Background: Evidence has suggested that cytokine storms may be associated with T cell exhaustion (TEX) in COVID-19. However, the interaction mechanism between cytokine storms and TEX remains unclear.
Methods: With the aim of dissecting the molecular relationship of cytokine storms and TEX through single-cell RNA sequencing data analysis, we identified 14 cell types from bronchoalveolar lavage fluid of COVID-19 patients and healthy people. We observed a novel subset of severely exhausted CD8 T cells (Exh T_CD8) that co-expressed multiple inhibitory receptors, and two macrophage subclasses that were the main source of cytokine storms in bronchoalveolar.
Results: Correlation analysis between cytokine storm level and TEX level suggested that cytokine storms likely promoted TEX in severe COVID-19. Cell-cell communication analysis indicated that cytokines (e.g. CXCL10, CXCL11, CXCL2, CCL2, and CCL3) released by macrophages acted as ligands and significantly interacted with inhibitory receptors (e.g. CXCR3, DPP4, CCR1, CCR2, and CCR5) expressed by Exh T_CD8. These interactions formed the cytokine-receptor axes, which were also verified to be significantly correlated with cytokine storms and TEX in lung squamous cell carcinoma.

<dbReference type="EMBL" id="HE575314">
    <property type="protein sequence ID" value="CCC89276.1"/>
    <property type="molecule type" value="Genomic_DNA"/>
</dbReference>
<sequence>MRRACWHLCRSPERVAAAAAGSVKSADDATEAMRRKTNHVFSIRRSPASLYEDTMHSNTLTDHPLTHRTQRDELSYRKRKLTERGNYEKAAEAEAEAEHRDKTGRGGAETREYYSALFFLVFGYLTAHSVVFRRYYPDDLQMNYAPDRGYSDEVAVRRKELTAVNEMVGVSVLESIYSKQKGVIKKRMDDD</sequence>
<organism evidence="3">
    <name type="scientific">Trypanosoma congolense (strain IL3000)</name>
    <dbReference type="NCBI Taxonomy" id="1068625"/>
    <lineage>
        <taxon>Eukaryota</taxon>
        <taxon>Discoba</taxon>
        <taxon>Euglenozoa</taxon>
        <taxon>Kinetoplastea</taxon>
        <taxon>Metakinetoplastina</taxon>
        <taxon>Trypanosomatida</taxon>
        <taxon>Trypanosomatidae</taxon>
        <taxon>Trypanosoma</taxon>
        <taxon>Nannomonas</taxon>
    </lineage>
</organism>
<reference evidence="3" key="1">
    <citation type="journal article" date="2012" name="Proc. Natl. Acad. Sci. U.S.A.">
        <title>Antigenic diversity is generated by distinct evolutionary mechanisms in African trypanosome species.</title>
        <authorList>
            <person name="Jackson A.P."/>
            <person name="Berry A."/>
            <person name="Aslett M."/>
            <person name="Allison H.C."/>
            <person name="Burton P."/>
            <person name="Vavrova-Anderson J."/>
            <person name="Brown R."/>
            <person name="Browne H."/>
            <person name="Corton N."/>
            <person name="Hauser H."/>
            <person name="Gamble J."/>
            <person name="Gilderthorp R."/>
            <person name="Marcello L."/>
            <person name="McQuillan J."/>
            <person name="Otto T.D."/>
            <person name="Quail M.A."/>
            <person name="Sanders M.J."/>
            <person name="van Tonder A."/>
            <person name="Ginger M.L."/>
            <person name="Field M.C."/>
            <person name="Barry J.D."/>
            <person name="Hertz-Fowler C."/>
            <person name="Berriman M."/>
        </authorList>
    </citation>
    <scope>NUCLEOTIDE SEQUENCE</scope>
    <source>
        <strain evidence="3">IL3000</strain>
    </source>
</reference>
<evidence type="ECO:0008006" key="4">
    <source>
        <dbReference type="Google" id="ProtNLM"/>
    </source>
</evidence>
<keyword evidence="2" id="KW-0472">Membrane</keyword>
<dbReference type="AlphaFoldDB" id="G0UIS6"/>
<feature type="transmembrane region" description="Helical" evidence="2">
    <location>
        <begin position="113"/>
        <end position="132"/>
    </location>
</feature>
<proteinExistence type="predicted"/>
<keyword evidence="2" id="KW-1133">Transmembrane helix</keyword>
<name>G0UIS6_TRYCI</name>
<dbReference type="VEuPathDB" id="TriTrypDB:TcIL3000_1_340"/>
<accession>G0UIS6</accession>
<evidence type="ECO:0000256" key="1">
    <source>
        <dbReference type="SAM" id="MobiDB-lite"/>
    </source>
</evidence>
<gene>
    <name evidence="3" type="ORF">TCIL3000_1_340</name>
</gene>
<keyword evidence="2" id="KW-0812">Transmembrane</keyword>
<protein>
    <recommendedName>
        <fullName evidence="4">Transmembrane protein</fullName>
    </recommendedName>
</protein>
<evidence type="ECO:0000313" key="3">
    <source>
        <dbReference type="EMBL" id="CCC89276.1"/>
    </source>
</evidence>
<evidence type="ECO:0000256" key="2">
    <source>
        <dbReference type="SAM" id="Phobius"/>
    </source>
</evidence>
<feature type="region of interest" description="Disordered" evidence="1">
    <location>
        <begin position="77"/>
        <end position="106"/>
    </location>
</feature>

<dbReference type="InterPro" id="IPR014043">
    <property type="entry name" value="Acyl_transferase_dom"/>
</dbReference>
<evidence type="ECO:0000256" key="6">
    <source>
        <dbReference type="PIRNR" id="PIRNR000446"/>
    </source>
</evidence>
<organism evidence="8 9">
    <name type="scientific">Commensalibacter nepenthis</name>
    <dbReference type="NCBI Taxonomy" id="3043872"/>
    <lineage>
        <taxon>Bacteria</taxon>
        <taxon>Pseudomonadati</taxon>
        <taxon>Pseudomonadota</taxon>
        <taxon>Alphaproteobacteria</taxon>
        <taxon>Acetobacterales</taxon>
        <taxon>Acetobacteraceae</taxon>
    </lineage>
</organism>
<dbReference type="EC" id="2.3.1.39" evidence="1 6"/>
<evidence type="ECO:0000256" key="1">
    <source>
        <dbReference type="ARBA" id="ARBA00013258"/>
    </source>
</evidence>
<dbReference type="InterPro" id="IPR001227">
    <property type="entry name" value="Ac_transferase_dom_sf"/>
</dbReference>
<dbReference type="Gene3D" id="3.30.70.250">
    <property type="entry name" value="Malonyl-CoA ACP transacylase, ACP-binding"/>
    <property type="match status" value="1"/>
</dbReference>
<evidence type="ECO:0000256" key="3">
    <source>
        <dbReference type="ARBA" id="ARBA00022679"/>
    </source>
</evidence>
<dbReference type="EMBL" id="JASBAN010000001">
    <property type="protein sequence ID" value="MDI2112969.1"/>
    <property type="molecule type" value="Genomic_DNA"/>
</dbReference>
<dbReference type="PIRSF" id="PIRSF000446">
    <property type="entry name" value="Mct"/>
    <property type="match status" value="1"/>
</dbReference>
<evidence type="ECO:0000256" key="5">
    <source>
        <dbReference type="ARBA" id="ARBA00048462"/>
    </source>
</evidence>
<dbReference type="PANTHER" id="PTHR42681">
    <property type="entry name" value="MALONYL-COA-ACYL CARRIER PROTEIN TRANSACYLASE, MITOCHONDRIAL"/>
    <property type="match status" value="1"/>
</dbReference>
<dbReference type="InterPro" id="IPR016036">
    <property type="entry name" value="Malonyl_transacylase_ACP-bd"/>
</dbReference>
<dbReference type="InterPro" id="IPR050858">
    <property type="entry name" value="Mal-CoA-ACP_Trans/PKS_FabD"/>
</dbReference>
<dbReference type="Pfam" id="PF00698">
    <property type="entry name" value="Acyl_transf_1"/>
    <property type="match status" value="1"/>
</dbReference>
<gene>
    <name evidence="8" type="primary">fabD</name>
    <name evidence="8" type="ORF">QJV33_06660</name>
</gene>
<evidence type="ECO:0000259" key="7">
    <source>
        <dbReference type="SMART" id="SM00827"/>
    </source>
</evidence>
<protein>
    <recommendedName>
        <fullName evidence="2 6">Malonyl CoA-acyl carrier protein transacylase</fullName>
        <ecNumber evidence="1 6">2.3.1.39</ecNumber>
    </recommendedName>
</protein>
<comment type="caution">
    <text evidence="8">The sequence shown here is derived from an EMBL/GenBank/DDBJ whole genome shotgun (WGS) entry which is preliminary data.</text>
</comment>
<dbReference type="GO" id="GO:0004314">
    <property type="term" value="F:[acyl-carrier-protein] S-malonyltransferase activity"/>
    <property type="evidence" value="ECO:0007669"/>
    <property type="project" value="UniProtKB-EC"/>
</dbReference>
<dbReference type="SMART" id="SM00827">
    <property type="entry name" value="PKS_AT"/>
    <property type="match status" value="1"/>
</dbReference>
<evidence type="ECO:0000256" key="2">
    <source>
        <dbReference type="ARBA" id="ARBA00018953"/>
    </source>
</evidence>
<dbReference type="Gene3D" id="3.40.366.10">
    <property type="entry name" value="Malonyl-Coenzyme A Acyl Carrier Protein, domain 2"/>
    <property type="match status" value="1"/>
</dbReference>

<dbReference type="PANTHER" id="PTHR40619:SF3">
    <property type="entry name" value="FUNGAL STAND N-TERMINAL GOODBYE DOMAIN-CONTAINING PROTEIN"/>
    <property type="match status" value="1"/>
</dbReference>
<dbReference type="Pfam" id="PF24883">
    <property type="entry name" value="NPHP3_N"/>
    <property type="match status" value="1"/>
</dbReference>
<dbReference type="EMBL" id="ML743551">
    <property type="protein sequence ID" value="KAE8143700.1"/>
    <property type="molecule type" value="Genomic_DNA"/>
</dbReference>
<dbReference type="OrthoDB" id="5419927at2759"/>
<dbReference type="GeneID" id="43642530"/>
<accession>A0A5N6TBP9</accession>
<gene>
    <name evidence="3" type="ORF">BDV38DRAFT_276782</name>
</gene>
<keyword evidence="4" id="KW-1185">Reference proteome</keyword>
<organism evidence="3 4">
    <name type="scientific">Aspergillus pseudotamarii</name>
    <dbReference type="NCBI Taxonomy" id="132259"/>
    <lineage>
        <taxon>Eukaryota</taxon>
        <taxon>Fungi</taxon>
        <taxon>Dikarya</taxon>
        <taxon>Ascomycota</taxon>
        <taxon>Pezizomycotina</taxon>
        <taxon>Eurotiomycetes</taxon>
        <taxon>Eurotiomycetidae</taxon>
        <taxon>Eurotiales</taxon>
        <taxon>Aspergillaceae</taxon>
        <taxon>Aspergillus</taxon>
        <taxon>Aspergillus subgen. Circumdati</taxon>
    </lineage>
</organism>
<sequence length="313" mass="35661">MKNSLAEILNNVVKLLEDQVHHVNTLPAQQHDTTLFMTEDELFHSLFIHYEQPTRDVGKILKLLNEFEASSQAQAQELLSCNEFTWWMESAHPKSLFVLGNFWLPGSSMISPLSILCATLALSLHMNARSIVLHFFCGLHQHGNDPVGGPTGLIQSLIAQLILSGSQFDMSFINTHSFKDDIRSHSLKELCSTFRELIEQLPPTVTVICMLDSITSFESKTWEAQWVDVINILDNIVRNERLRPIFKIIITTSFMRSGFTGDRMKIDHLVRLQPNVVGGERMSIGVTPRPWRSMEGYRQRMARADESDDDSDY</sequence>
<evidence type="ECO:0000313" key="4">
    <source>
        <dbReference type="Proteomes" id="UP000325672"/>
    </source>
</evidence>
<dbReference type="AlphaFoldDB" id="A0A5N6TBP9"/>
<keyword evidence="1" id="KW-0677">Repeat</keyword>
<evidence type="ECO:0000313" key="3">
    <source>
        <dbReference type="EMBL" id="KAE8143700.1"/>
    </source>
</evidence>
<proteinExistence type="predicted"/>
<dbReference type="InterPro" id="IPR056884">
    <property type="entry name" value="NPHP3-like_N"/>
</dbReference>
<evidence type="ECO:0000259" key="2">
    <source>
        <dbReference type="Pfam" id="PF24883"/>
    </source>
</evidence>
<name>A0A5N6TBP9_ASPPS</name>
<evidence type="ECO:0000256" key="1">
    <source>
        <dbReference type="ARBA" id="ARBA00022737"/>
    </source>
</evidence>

Conclusions: Cytokine storms may promote TEX through cytokine-receptor axes and be associated with poor prognosis in COVID-19. Blocking cytokine-receptor axes may reverse TEX. Our finding provides novel insights into TEX in COVID-19 and new clues for cytokine-targeted immunotherapy development.
Keywords: COVID-19; T cell; cytokine storm; immune checkpoint; immune exhaustion; single-cell sequencing data analysis.
© The Author(s) 2022. Published by Oxford University Press on behalf of the West China School of Medicine & West China Hospital of Sichuan University.